Biting into China's food safety

A woman eats spicy crayfish at a Nanjing, China, restaurant.

TEXT OF STORY

Scott Tong: There's an international forum on food safety today. Guess where it is? Beijing. China desperately wants to convince the world that its food is safe to eat. The Chinese government has started a massive campaign to inspect the food industry. We got a peek at how those inspections work. Scott Tong has more from Shanghai.


Scott Tong: Mr. Peng and Mr. Zhao are food safety inspectors. They roam Shanghai in a mobile testing unit. It's a long van with a lab in the back.

First stop: a supermarket run by the German chain Metro. The testers grab packs of cabbage, then it's back to the van for testing.

Marketplace researcher Linda Lin watches as the men drip chemicals to test the food. The result: no pesticide on the veggies. Our inspectors proclaim similar success at their next stop -- an indoor farmers market.

Linda asks if the tests are random. The inspectors ignore her.

They'd also like to ignore this old man. He has his own questions.

Old Man (interpreter): I wonder if there's hydrogen peroxide in our food? How will we ever know?

Shaun Rein of China Market research says for many, food quality is the top concern.

Shaun Rein: If the government doesn't crack down and ensure supply chain, you're going to have a lot of social unrest and lot of social instability.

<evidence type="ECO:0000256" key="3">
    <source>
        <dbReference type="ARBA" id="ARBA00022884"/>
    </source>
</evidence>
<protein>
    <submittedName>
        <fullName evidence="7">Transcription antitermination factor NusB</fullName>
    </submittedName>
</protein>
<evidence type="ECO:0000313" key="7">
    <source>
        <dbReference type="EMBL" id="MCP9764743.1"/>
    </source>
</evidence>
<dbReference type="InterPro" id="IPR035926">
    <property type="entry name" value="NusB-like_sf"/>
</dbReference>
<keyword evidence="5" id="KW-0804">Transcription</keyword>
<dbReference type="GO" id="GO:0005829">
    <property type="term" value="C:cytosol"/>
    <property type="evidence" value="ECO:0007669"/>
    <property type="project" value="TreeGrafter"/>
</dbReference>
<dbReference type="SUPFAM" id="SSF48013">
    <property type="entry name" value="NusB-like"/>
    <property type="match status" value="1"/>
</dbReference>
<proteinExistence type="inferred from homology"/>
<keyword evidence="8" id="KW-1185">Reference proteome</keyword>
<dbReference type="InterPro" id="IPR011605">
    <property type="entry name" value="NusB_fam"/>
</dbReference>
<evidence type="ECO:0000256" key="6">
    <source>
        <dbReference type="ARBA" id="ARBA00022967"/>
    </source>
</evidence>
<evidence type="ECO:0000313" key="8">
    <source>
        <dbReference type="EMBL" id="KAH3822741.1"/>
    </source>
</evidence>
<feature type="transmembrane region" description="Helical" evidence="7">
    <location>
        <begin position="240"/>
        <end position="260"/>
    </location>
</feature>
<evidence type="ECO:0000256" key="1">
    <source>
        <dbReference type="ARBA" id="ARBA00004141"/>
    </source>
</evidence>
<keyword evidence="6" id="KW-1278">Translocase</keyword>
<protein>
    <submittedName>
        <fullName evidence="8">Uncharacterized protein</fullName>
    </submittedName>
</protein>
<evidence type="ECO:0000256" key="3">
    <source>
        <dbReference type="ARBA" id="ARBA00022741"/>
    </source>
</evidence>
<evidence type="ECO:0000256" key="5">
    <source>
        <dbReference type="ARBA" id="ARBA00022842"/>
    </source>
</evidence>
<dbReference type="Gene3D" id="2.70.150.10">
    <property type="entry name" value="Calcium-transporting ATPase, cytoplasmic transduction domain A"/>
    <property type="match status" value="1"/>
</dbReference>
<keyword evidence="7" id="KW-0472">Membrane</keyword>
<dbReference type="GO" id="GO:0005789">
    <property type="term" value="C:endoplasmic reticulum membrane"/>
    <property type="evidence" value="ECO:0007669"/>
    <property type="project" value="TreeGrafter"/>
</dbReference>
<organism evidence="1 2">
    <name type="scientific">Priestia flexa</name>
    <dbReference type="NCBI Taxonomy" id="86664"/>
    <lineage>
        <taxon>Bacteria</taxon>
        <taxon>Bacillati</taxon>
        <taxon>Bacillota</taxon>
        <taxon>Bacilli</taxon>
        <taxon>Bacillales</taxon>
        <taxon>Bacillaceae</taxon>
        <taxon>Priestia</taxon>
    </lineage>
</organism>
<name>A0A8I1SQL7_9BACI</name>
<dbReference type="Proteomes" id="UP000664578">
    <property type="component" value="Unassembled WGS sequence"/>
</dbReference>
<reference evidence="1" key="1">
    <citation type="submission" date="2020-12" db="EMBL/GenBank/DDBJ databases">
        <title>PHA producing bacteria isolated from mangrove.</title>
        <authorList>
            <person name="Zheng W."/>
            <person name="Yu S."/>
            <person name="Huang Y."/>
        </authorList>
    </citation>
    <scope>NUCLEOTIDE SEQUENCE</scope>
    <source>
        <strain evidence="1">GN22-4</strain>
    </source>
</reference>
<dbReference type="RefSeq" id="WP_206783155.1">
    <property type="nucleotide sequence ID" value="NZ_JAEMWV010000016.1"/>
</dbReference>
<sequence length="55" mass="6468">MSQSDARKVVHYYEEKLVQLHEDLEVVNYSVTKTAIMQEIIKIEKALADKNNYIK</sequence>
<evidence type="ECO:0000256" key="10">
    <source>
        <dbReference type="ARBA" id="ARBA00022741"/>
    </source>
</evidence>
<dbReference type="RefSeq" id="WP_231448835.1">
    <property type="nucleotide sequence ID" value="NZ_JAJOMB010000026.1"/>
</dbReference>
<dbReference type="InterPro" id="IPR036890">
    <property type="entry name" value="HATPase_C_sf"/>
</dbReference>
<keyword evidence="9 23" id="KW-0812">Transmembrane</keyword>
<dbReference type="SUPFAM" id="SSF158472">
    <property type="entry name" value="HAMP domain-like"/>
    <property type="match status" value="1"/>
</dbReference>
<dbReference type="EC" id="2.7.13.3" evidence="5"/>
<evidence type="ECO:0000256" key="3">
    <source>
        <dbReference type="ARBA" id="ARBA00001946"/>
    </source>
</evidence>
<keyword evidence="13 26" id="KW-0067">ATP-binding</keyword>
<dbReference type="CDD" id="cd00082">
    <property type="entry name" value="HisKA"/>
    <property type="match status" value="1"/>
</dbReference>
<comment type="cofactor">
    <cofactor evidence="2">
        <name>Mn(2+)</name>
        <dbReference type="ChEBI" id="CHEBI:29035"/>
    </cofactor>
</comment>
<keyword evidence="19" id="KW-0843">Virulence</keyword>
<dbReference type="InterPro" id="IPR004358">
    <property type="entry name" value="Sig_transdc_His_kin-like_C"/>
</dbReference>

China has a half million food processors, and the new rules for checking and finding them are still in the works.

And, says industry consultant Grover Neimeir of Eco-lab, the core problem is something most people never think about: China's water.

Grover Neimeir: That polluted water with anything from industrial pollutions to human waste is finding its way into the food chain. Also comes out the faucet.

On a scale of 1 to 10, market researcher Shaun Rein gives China a 6. Having said that:

Rein: I think it's definitely gotten better. When I first moved to China in the mid 90's, I would have given it a 2 or a 3.

How long til China hits 10? Independent experts think five to 10 years, at least. Until then, the government will keep sending out the food police, maintaining the situation is under control.

In Shanghai I'm Scott Tong for Marketplace.

About the author

Scott Tong is a correspondent for Marketplace’s sustainability desk, with a focus on energy, environment, resources, climate, supply chain and the global economy.

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